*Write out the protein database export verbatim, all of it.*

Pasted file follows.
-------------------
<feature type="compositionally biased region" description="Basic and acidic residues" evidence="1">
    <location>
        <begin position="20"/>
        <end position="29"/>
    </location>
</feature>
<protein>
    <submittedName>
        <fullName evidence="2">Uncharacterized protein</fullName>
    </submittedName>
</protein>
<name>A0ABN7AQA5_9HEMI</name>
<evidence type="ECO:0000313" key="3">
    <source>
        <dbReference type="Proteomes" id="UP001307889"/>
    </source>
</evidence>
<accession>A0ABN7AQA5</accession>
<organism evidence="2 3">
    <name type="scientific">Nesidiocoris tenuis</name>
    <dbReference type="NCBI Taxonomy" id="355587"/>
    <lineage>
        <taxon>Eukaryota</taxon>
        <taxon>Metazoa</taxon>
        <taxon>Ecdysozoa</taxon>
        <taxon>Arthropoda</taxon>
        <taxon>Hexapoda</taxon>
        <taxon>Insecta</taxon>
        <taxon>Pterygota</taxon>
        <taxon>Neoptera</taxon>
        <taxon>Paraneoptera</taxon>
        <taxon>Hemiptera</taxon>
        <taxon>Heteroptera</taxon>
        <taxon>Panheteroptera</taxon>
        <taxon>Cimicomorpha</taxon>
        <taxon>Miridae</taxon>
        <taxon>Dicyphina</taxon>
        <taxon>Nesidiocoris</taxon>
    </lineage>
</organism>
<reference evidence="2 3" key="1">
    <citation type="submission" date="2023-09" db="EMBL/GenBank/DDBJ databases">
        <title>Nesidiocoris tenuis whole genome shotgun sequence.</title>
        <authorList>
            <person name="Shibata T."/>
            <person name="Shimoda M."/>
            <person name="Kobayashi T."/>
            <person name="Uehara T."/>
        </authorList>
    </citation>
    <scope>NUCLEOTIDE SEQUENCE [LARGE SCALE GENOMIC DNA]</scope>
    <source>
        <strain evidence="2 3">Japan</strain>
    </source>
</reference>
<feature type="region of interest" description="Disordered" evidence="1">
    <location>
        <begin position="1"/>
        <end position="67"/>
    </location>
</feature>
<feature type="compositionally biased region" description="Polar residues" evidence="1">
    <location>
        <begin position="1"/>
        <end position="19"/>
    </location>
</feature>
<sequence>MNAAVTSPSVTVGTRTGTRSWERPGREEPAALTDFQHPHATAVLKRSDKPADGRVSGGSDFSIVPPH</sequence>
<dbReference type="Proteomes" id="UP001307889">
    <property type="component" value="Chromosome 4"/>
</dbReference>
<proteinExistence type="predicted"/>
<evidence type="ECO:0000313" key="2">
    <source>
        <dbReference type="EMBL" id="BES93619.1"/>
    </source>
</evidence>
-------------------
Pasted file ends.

<feature type="compositionally biased region" description="Basic and acidic residues" evidence="1">
    <location>
        <begin position="20"/>
        <end position="29"/>
    </location>
</feature>
<protein>
    <submittedName>
        <fullName evidence="2">Uncharacterized protein</fullName>
    </submittedName>
</protein>
<name>A0ABN7AQA5_9HEMI</name>
<evidence type="ECO:0000313" key="3">
    <source>
        <dbReference type="Proteomes" id="UP001307889"/>
    </source>
</evidence>
<accession>A0ABN7AQA5</accession>
<organism evidence="2 3">
    <name type="scientific">Nesidiocoris tenuis</name>
    <dbReference type="NCBI Taxonomy" id="355587"/>
    <lineage>
        <taxon>Eukaryota</taxon>
        <taxon>Metazoa</taxon>
        <taxon>Ecdysozoa</taxon>
        <taxon>Arthropoda</taxon>
        <taxon>Hexapoda</taxon>
        <taxon>Insecta</taxon>
        <taxon>Pterygota</taxon>
        <taxon>Neoptera</taxon>
        <taxon>Paraneoptera</taxon>
        <taxon>Hemiptera</taxon>
        <taxon>Heteroptera</taxon>
        <taxon>Panheteroptera</taxon>
        <taxon>Cimicomorpha</taxon>
        <taxon>Miridae</taxon>
        <taxon>Dicyphina</taxon>
        <taxon>Nesidiocoris</taxon>
    </lineage>
</organism>
<reference evidence="2 3" key="1">
    <citation type="submission" date="2023-09" db="EMBL/GenBank/DDBJ databases">
        <title>Nesidiocoris tenuis whole genome shotgun sequence.</title>
        <authorList>
            <person name="Shibata T."/>
            <person name="Shimoda M."/>
            <person name="Kobayashi T."/>
            <person name="Uehara T."/>
        </authorList>
    </citation>
    <scope>NUCLEOTIDE SEQUENCE [LARGE SCALE GENOMIC DNA]</scope>
    <source>
        <strain evidence="2 3">Japan</strain>
    </source>
</reference>
<feature type="region of interest" description="Disordered" evidence="1">
    <location>
        <begin position="1"/>
        <end position="67"/>
    </location>
</feature>
<feature type="compositionally biased region" description="Polar residues" evidence="1">
    <location>
        <begin position="1"/>
        <end position="19"/>
    </location>
</feature>
<sequence>MNAAVTSPSVTVGTRTGTRSWERPGREEPAALTDFQHPHATAVLKRSDKPADGRVSGGSDFSIVPPH</sequence>
<dbReference type="Proteomes" id="UP001307889">
    <property type="component" value="Chromosome 4"/>
</dbReference>
<proteinExistence type="predicted"/>
<evidence type="ECO:0000313" key="2">
    <source>
        <dbReference type="EMBL" id="BES93619.1"/>
    </source>
</evidence>